Mid-last year, the Trump administration imposed steep tariffs on certain Chinese imports. These tariffs levy an additional 10% tax on goods that benefit from the country’s misappropriation of foreign technology and other intellectual property. In a July statement, the Office of the United States Trade Representative stated that these tariffs were in response to “unfair Chinese practices” and that China’s behavior puts the U.S. economy at risk. Whether the tariffs will encourage China to change course remains to be seen. What we do know is that these Chinese tariffs are expected to have a negative impact on American manufacturers.
When the tariffs were first being considered, the Trump administration proposed to tax Chinese imports at a staggering 25%. With a promise of retaliation from President Xi, the tariffs were lowered to 10% where they remain today. These tariffs are levied on $200 billion worth of Chinese imports each year, specifically on products that benefit from China’s forced technology transfer policies. China has reportedly coerced foreign multinational corporations – including many U.S.-based businesses – to transfer valuable technology to Chinese firms in exchange for access to their markets. And once those Chinese firms grabbed hold of the intellectual property, they failed to protect it. These actions have eroded the trust between the U.S. and China, and many G-20 forum members have joined the US to rally for changes to our existing international trade doctrines.
Manufacturers at Risk
In a study performed last year at the Peterson Institute for International Economics, it was estimated that the tariffs would impact intermediate goods (like semiconductors and plastics) and capital equipment (like vehicles and pneumatic devices) almost exclusively. Only 1% of all goods taxed were anticipated to be direct to consumer. These statistics draw one compelling conclusion: that manufacturers’ production inputs are likely to become much more expensive.
To recoup some of their tax dollars, the Chinese government has raised the prices of their exported goods. This move effectively transfers the costs of the tariffs to the purchasers themselves. American manufacturers spend between 10% and 22% of their production costs on imported purchases of intermediate goods. Those on the high end of this statistic are having to pay more to meet their production needs, and their costs are skyrocketing. To alleviate the financial strain, some are researching domestic options, but domestic alternatives are not always available. These statistics draw one compelling conclusion: that manufacturers’ production practices must be reviewed closely before continuing the status quo. There is a possibility that production costs will increase significantly.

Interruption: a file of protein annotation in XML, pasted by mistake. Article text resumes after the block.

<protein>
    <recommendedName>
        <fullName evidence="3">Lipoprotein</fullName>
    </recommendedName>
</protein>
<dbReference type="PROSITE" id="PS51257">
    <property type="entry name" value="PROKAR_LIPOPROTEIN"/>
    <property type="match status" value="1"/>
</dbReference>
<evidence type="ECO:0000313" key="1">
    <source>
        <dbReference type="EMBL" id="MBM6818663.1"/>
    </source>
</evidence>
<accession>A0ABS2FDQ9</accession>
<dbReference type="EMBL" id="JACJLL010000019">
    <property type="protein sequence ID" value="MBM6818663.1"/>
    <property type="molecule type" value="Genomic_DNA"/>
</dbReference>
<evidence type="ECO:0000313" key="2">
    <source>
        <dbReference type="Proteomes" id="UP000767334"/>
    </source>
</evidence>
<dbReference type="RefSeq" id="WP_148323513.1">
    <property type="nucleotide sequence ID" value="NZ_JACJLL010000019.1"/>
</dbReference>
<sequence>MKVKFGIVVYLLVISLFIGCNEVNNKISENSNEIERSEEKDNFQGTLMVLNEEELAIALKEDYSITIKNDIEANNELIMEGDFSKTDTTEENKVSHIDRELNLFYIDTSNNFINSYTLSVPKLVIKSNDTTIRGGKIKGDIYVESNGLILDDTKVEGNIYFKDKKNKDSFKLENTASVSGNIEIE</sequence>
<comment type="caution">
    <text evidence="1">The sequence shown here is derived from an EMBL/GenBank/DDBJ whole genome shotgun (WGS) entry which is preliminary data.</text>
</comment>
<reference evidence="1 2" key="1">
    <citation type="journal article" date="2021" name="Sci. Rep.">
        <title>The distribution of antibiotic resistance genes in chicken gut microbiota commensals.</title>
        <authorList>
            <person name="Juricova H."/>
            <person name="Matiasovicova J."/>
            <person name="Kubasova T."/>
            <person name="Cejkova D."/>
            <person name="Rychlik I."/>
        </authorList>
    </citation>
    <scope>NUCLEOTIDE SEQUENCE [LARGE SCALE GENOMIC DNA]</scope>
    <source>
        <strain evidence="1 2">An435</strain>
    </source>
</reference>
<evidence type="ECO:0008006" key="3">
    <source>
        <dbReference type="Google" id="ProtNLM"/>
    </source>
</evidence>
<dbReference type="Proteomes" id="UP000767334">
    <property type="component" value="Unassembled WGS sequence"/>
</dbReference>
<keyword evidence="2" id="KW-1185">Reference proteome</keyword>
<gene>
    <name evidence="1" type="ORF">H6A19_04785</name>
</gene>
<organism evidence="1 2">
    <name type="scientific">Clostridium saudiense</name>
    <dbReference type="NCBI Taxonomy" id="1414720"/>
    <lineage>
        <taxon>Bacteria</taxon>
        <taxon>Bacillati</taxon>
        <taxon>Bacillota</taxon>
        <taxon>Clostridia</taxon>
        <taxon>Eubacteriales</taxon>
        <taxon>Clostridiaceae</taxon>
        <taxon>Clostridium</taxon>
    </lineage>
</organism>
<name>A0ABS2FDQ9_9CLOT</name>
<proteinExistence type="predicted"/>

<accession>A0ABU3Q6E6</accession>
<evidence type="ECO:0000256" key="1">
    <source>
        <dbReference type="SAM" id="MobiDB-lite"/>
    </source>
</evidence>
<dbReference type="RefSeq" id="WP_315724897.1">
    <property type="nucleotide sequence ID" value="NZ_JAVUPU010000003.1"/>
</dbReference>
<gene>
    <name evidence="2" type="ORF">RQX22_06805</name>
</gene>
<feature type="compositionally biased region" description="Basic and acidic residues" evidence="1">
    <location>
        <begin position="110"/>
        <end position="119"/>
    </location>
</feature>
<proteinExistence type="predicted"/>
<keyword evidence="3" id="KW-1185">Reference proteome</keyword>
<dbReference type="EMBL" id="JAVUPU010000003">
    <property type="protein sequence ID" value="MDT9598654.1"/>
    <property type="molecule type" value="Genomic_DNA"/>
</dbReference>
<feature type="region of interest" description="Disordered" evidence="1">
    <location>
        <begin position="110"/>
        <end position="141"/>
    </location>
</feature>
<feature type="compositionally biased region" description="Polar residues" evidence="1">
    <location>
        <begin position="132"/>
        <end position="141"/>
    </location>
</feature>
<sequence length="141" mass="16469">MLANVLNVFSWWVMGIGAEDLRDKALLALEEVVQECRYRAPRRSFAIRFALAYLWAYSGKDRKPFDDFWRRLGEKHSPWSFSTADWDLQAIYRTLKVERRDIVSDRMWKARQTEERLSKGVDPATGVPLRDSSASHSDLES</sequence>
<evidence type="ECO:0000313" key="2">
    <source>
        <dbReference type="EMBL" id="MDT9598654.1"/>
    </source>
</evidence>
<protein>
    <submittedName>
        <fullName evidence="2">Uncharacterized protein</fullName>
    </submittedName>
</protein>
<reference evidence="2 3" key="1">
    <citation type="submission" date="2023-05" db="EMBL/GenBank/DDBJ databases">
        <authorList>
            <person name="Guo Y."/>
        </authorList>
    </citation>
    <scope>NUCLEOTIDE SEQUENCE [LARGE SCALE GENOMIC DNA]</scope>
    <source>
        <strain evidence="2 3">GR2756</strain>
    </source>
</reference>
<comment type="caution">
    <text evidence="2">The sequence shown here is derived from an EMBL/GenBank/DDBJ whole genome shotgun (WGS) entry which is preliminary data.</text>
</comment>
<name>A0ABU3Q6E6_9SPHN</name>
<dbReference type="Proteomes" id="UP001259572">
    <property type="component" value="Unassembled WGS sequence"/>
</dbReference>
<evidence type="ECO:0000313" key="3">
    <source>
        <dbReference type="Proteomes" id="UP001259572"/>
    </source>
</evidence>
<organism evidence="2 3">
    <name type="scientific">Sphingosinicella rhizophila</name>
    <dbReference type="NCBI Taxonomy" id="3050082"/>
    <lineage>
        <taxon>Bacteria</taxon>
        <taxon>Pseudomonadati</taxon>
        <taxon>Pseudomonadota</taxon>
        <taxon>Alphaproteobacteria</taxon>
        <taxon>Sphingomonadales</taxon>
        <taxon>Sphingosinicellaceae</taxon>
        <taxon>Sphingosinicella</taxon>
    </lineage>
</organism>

Over 700,000 Ohioans are employed in manufacturing, and most have escaped the negative effects of these new Chinese tariffs. In fact, more than 12,000 manufacturing jobs were generated between November 2017 and November 2018 in the state, but the positive outlook is not expected to last. The supply chain will soon sort out how best to distribute the price increases, and the bill will eventually make its way down to the manufacturers. If you are concerned about the tariffs and the impact they may have on your business, GBQ can help sort through the changing landscape. Our professionals can assist with financial modeling and strategic planning to ensure you are in the best position possible. For additional information call us at 614-221-1120 or click here to contact us. We look forward to speaking with you soon.